Unique Indexes Are Code; Non-Unique Indexes Are Data

  • Comments posted to this topic are about the item Unique Indexes Are Code; Non-Unique Indexes Are Data

  • Not a bad idea.

    But how do you protect against an index slowing other queries down on Select specifically and the usual Insert/Delete/Update in general.

  • Thanks for an interesting article.

    From a more theoretical approach, constraints are the things enforcing business logic, not indexes.

    As you have observed, indexes are for performance. Unique vs non-unique indexes serve their own purposes for performance but its the unique constraint that throws an error for duplicates, not the unique index.

    It appears to me that you should be comparing constraints, not indexes in Red Gate to allow you to synchronise constraints but not indexes.

    As I understand it, if a constraint (unique or primary key) is identified as missing between environments, creating the constraint in the target will also create a unique index, but all other indexes can be maintained separately.

  • This article offers some interesting thoughts and perspectives, so thanks for sharing!

    But the content feels like a rant where author is searching for ways to make a point.

    Does it really matter if we think of one type of index as code and another as data? It's kind of a strange analogy. I understand the points why the author saying this but I don't understand the benefit. To me thinking of unique indexes as "code" and non-unique indexes as "data" isn't really that important. What's important are their characteristics and knowing when to use which.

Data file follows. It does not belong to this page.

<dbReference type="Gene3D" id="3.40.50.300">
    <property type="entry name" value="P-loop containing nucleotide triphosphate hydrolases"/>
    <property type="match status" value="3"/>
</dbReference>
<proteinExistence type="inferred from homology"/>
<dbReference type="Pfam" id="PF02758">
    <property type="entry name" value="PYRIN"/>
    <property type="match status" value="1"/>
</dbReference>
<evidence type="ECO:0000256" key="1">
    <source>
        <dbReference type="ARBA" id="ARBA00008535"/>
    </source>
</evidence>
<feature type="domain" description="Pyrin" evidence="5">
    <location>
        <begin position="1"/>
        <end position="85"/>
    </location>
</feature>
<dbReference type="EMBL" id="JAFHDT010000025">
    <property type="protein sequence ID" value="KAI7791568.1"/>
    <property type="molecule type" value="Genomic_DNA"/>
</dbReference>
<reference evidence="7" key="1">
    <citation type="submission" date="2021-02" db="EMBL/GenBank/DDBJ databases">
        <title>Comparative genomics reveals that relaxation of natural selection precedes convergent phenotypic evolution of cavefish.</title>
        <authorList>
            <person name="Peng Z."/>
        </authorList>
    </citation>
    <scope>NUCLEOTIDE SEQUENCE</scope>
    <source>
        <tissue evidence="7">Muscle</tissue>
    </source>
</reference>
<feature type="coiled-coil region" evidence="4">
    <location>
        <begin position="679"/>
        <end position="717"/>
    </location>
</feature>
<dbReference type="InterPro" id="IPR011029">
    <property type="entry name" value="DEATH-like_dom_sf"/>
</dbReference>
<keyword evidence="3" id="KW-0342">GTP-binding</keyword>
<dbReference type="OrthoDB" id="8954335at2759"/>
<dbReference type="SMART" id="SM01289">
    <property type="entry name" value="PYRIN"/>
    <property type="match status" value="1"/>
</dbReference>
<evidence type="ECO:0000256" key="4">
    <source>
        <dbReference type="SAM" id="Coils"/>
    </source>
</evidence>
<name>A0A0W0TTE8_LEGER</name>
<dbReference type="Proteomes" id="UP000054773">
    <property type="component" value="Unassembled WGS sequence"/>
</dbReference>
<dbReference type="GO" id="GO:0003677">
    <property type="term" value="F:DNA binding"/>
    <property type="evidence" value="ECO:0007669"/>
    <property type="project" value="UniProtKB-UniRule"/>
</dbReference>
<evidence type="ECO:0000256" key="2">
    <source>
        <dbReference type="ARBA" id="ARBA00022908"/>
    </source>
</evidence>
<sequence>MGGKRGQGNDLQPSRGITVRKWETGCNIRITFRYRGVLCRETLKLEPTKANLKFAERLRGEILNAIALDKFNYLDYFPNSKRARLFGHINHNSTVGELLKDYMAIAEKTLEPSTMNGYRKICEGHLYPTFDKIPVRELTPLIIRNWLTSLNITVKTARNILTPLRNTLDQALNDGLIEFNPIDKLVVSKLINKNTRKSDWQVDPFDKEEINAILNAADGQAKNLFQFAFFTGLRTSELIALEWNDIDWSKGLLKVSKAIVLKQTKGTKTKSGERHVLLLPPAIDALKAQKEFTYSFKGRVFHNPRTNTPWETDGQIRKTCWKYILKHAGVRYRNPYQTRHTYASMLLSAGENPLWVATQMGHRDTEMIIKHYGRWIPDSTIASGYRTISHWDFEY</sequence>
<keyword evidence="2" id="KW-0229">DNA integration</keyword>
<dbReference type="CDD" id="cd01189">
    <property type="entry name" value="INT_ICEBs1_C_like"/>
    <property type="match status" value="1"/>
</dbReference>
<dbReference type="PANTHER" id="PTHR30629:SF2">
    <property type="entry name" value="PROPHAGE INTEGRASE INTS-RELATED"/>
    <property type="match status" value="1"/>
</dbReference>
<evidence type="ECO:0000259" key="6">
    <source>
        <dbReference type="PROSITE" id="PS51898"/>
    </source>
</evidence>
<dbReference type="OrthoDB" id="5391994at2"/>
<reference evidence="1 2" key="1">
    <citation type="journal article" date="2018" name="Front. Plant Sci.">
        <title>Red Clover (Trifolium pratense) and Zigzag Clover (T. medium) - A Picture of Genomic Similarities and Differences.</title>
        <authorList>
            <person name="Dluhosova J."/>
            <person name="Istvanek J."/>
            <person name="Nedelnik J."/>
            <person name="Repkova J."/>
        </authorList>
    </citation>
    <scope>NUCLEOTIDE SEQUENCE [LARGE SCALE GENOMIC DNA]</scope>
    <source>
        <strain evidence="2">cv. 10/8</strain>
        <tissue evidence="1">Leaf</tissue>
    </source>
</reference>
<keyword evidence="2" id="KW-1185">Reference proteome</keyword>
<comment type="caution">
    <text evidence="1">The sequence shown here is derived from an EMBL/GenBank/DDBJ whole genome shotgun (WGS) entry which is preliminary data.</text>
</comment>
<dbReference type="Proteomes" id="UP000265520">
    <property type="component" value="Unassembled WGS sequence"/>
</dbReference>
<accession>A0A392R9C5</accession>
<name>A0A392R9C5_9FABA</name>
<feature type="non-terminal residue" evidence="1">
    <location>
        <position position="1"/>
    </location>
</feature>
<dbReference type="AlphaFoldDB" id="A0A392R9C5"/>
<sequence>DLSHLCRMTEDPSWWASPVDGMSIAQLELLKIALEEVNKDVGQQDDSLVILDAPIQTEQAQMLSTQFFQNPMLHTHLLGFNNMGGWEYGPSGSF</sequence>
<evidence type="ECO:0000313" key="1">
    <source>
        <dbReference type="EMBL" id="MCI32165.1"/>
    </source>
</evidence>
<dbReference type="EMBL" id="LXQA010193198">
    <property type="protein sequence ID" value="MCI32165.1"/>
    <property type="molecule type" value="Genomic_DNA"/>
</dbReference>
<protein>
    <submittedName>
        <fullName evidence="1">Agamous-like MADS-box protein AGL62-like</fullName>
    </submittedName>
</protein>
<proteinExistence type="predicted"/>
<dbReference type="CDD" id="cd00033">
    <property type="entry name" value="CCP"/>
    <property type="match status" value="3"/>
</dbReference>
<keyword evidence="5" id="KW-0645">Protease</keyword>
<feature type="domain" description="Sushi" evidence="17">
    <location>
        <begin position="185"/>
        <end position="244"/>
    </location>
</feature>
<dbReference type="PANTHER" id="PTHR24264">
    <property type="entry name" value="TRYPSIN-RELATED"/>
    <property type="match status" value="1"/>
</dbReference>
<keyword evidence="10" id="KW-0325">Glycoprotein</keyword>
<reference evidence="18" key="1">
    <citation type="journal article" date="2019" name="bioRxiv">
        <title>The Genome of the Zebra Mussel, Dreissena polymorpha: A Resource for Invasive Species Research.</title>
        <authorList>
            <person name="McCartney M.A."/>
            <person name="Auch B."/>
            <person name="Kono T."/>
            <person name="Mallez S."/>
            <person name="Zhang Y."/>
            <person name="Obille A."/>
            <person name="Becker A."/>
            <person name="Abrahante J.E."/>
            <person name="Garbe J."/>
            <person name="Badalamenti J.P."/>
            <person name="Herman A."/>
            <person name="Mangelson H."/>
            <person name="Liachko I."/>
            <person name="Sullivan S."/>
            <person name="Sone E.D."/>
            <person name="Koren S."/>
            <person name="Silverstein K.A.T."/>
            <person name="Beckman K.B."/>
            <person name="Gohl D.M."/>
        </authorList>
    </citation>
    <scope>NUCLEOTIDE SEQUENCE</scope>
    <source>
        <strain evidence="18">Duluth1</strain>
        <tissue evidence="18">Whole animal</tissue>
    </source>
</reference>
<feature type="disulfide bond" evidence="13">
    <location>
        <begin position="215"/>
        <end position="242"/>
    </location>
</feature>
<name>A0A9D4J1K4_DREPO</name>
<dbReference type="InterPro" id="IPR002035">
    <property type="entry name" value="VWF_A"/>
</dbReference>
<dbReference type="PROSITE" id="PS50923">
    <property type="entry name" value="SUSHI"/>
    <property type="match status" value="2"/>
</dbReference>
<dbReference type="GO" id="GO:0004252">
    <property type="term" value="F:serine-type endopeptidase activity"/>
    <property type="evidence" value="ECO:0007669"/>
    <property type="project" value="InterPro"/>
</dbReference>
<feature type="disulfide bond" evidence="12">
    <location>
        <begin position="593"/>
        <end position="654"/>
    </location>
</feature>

I work with developers regularly who are interested in looking at execution plans.

  • Daniel - no offense, but when I read these articles I want to actually learn something, not hear a soapbox speech about the software made by the parent company of this forum. Solutions, workarounds, or ways your DBA team have come up to handle this issue - all of that would've been a welcome conclusion to this article.

    With that said...three things:

    1) Have you investigated Redgate's Comparison SDK to see if you can implement the changes you want yourself?

    2) The point where you draw the line between Database Developer and DBA is not a line at all but in fact a huge gray area. I have been on both sides and ultimately the responsibility can fall on both sides. Also IMO any junior developer / senior out of college can write SQL code and get back correct results; same with unique constraints/indexes. The difference between these regular developers and a DATABASE Developer IMHO is that the latter does it in a fashion that meets business logic, performs optimally, and provides minimal maintenance for DBAs. Just as they understand how to query in sets (instead of cursors/loops), they also understand how to use filtered indexes, maxdop, transaction isolation levels, etc. All of this IS code. So bottom line - I don't agree that Non-Unique indexes are just "Data."